May the government require an apology as part of a criminal sentence?

|The Volokh Conspiracy |

Yes, say two judges on a Washington Court of Appeals panel, in last week's State v. KH-H; but the dissenting judge disagrees.

KH-H was found guilty in juvenile court of forced sexually motivated touching of CR, a fellow high school student.

At the disposition hearing, the State asked the court to order KH-H to write CR an apology letter, making clear that it expected "a sincere written letter of apology … mean[ing] an admission that he did what he was accused of what he's doing [sic] and [is] sorry he put her in that position." …

The juvenile court sentenced KH-H to three months of community supervision. The disposition order also required KH-H to "write a letter of apology to [CR] that is approved by the Probation Officer and the State." …

The majority concluded the apology requirement was sound:

The United States Supreme Court has held that "the right of freedom of thought protected by the First Amendment against state action includes both the right to speak freely and the right to refrain from speaking at all." Wooley v. Maynard (1977). The protection from compelled speech extends to statements of fact as well as of opinion.

In concluding that the challenged disposition condition here did not violate KH-H's First Amendment rights, we are guided by United States v. Clark (9th Cir.1990), overruled on other grounds by United States v. Keys (9th Cir.1998), a Ninth Circuit Court of Appeals opinion that upheld the constitutionality of a similar condition.

In Clark, two police officers were convicted of perjury and were ordered to publish an apology admitting to the truth of their charges as a condition of their probation. The court stated that the test for determining whether the probation condition violated the officers' First Amendment right to refrain from speaking was "'whether the [condition was] primarily designed to affect the rehabilitation of the probationer or insure the protection of the public.'"

In applying this test, the court in Clark stated that a reviewing court "'must determine whether the sentencing judge imposed the conditions for permissible purposes, and then it must determine whether the conditions are reasonably related to the purposes.'" The court noted that this test applies "even where preferred rights are affected." The court held that the probation condition requiring the officers to publish an apology met this test, reasoning:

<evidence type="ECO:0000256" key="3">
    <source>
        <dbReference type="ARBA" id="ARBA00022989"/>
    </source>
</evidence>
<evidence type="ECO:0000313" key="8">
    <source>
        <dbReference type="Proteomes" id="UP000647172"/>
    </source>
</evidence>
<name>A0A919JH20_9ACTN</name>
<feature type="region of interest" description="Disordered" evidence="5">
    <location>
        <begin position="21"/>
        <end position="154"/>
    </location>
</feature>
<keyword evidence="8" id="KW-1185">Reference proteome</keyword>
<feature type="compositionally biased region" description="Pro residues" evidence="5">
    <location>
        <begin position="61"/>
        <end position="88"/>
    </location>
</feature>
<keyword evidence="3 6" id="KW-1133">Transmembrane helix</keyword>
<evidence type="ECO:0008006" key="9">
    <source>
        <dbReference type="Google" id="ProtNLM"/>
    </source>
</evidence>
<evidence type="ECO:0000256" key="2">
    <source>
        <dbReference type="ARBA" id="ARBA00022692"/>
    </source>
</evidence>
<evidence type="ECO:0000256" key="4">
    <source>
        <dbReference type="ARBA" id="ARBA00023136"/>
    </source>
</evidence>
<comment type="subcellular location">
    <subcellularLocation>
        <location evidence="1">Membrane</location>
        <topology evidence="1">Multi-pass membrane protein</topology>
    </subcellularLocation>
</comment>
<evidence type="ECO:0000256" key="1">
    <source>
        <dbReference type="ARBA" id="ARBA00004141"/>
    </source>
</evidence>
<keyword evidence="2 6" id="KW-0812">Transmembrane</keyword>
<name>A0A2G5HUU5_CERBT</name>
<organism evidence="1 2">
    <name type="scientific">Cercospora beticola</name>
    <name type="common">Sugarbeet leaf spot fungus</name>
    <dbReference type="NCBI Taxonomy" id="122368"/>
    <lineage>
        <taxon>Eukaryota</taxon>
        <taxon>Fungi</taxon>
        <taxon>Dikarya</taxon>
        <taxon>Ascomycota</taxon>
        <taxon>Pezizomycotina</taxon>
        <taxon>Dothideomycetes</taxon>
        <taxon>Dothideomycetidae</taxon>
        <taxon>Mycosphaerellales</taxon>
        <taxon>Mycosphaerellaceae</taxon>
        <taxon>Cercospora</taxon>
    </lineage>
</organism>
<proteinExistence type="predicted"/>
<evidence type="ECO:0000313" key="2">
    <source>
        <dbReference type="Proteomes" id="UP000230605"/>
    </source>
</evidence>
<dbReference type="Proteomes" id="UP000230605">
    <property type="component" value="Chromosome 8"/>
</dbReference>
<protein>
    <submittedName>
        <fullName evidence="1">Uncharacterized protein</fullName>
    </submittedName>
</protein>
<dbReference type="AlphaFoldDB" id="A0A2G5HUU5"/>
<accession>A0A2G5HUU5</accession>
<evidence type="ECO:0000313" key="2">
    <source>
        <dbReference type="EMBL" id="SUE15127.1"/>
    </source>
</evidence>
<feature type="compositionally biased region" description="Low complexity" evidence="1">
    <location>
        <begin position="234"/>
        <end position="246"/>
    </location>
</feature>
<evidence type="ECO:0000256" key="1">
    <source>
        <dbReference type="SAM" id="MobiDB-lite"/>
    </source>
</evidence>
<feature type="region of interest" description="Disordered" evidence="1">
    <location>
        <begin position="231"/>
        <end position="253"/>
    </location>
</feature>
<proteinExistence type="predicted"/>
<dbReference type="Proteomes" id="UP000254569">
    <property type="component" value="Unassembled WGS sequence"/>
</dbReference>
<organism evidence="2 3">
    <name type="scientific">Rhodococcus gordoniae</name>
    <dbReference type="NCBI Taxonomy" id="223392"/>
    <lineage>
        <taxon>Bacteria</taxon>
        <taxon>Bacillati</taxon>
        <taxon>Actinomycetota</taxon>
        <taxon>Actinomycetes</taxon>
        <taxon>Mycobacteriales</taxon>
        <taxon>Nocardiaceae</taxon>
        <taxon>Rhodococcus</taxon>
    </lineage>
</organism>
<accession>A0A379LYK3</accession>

The record supports the conclusion that the judge imposed the requirement of a public apology for rehabilitation. Neither [of the officers] have admitted guilt or taken responsibility for their actions. Therefore, a public apology may serve a rehabilitative purpose. Because the probation condition was reasonably related to the permissible end of rehabilitation, requiring it was not an abuse of discretion.

… As in Clark, the record here supports the conclusion that the juvenile court imposed the challenged condition for the purpose of rehabilitating KH-H. In discussing the requirement that KH-H write a letter of apology to the victim, the juvenile court noted its concern that KH-H would again offend based on his pattern of being disrespectful to women. And requiring KH-H to apologize to the victim of the offense that he was adjudicated guilty of committing is reasonably related to the rehabilitative purpose of the JAA. Accordingly, we hold that the condition did not violate KH-H's rights under the First Amendment….